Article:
Thursday

8th Dec 2022

Fish complicates last push for post-Brexit deal

  • Fishing is still a key sticking point in the talks on the future relationship between the UK and EU (Photo: Bakkafrost)

The UK government has dug in its heels on the fisheries issue in its negotiations with the EU, with Irish foreign affairs minister Simon Coveney warning the issue could sink the entire agreement on the future relations.

Negotiations between the EU and UK continued over the weekend without any breakthrough, with time running short as the UK will break all existing ties at the end of the year.

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The EU team of negotiators stayed in London for further talks during what could be the final week of talks.

"If there isn't an agreement on this [fishing], the whole thing could fall on the back of it and that's the worry," Coveney told Ireland's Newstalk radio.

British foreign secretary Dominic Raab called on the EU to recognise that regaining control over British waters is a question of sovereignty for the UK, saying a deal on fishing "ought" to be achievable this week.

"I think it's important that the EU understand the point of principle," Raab said on Sky News.

Fishing as a sector contributed just 0.03 percent of British economic output in 2019, but many Brexit supporters see it as a symbol of regained sovereignty.

The EU could accept a cut of 15 to 18 percent in its share of the catch in British waters, but the UK has rejected that.

London also wants annual negotiations on access to British waters for EU fleets - but the bloc is aiming for a longer-term agreement.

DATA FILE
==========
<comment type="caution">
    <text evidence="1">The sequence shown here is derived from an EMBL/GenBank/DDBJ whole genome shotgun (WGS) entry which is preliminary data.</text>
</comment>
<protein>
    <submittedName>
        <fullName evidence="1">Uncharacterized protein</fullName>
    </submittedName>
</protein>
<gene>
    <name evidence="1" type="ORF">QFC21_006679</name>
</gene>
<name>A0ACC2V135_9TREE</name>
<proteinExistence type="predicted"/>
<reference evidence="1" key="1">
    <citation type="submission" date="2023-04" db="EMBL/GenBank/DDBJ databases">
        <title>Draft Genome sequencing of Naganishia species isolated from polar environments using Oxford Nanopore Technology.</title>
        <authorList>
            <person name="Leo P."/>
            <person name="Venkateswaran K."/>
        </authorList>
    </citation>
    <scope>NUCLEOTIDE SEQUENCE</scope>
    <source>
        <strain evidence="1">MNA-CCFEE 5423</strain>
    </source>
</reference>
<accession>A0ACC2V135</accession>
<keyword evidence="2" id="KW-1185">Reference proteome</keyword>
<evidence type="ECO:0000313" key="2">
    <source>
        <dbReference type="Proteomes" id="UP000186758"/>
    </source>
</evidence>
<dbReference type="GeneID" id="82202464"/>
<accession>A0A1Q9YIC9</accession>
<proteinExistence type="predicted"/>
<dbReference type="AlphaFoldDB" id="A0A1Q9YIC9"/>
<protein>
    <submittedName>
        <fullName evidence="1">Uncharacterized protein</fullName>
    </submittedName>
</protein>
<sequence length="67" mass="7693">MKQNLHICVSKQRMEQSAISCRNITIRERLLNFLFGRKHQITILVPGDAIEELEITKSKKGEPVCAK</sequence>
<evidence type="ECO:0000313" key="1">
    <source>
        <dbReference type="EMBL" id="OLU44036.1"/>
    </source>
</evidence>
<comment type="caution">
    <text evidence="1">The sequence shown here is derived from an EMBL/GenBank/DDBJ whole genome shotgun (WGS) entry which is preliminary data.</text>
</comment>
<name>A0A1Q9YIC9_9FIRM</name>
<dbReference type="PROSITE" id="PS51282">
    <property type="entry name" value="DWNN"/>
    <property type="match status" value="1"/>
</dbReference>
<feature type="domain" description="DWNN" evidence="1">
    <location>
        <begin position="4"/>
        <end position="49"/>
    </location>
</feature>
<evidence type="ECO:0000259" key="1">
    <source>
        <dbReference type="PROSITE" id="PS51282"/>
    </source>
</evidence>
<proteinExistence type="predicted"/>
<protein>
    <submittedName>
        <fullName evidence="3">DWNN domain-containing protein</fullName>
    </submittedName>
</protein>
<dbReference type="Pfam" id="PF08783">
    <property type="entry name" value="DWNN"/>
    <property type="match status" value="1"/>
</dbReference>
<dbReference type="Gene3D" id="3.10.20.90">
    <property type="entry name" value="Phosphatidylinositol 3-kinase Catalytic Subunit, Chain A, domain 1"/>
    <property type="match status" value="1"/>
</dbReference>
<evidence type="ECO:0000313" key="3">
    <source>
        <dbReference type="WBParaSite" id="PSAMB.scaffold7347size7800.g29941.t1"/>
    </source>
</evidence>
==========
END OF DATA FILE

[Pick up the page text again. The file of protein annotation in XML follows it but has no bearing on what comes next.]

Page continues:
Britain also wants a so-called "zonal attachment" to agree on a total available catch in UK waters, which would give it a larger quota share than how the EU would calculate them.

Deal or no deal

"If the UK wants a deal here, there's a deal to be done. If the UK wants to use fish as an excuse not to have a deal, then that could happen too," Coveney was quoted by Reuters as saying.

Other outstanding issues have been the level playing field, a mechanism to protect against the UK undercutting the EU on standards or by increasing state aid, and on how to settle disputes.

A spokesman for British prime minister Boris Johnson said there had been some progress but "there still remains divergence on issues [such as] fisheries and the level playing field."

"We want to try and reach a free trade agreement as soon as possible but we've been clear we won't change our negotiating position," the spokesman added.

German chancellor Angela Merkel also warned that, on the other hand, some member states are growing impatient with Britain.

"Britain and the EU share common values," she told an online video conference on Monday. "If we failed to reach a deal, it would not sent a good signal," she added.

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